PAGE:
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a big Yes from me, on both counts.
Of course I don't.
The front page of the Guardian app today was the most depressing thing I've seen in years. Corruption at Sky, NHS concerns blatantly held back and covered up, secret Tory dinners to garner £23 million worth of donations...
I'm more angry at Clegg though for not disbanding government.
There's talk that Clegg and the LDs were told that if they scuppered the bill (which it was completely in their power to do) they would be given the health secretary role in the next reshuffle. And they just didn't want it.
he's been played like a fucking fiddle at every turn over the last two years. All the fuss over cash-for-access reminded me that he also appointed fraudster David Laws to lead talks on party funding last month.
how very controversial!
to make hundreds of posts in
Good job: Probably if you look at it from his/a Conservative point of view, particularly if you consider how little public perception of him's dropped so far. Disagree strongly with many of the government's policies, but he's getting them through parliament, which is essentially what he's there to do.
...and say he's doing an excellent job, so far, of heading up a potentially divisive coalition government at a time when having a strong and stable government really is quite important.
The job he's done so far with it really is quite commendable, I have to say. Although someone will doubtless <insert something about Lib Dems having no balls> or something.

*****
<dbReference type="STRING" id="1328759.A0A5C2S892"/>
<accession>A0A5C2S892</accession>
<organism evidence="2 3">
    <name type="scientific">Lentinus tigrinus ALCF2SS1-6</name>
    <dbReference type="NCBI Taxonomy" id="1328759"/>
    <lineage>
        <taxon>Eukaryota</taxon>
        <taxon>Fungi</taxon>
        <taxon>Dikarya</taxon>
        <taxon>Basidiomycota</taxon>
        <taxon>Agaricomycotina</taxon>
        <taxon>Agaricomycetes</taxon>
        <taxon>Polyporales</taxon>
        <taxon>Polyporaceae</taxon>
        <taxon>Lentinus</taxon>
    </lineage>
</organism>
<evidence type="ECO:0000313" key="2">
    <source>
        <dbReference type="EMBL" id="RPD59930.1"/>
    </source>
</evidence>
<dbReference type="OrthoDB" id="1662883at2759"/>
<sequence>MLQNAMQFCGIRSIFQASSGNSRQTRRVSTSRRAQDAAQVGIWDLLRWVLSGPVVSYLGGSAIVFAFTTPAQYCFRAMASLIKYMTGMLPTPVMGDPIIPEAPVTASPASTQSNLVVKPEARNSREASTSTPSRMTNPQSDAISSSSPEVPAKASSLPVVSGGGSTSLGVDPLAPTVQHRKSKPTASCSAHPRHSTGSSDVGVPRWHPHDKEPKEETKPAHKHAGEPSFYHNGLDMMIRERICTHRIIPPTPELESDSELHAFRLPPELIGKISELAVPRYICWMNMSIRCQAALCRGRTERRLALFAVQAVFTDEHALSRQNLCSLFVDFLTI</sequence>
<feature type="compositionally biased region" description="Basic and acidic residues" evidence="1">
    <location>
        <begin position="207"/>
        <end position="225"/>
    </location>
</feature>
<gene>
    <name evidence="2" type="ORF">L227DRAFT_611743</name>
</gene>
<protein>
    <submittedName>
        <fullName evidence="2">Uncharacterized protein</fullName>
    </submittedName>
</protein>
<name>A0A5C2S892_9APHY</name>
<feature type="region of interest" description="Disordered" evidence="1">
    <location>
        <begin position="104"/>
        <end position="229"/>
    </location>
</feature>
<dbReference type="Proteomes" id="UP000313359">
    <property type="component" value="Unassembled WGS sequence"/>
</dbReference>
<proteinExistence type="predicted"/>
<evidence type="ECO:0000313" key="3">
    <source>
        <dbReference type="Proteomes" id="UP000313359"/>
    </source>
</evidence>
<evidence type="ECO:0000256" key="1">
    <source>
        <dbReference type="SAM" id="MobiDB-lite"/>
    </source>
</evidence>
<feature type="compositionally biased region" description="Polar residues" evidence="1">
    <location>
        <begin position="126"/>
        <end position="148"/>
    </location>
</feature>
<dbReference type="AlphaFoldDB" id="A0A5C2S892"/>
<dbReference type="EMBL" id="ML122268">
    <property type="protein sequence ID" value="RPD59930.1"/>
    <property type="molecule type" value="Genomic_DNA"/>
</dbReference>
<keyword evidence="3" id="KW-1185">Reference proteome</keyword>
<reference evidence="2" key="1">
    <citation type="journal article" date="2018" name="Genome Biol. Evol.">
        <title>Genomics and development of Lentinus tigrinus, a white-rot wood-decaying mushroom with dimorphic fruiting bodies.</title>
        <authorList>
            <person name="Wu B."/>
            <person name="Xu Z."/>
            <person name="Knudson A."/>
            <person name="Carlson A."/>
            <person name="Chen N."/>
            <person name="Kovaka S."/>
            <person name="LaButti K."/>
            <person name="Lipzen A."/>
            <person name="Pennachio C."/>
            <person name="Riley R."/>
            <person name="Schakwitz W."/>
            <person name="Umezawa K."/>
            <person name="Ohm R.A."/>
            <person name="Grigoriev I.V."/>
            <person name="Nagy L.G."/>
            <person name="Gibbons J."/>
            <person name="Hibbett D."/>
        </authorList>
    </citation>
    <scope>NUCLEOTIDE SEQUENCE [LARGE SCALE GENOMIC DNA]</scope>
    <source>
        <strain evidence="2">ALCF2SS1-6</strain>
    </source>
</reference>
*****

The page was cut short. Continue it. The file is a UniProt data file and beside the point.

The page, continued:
But do I TRUST him? Absolutely not.
For all the Lib Dems can be said to have betrayed many of the principles, that people believed they stood for, those at the top of the Conservative party (and particularly Cameron and Osborne) have played them like chumps!
The Lib Dems accepted his invitation to form a stable, coalition government, so they accepted the terms of it from the start. Whether or not Cameron has played them like mugs is an issue for the Lib Dems. And regardless of whether he has or not, a (so-far!) consistent and stable government has come out of it. Which I think is a significant achievement in management and one which should be highlighted.
Post election, he played his hand very well, and he's managed to extract more from the Lib Dems than the coalition agreement suggested he would, while keeping *most* of his right-wing relatively quiet.
(This is not an endorsement of Cameron as PM in any shape or form though - just giving credit where credit's due).
And a significantly more honest one than Blair did. My feeling about Cameron is that he's prepared to take the steps necessary to tackle certain important issues (i.e. the economy) even if it means being unpopular. Whether you agree or disagree with what's being done, at least it's being done without the excess of spin and bullshit we 'enjoyed' for a generation under New Labour.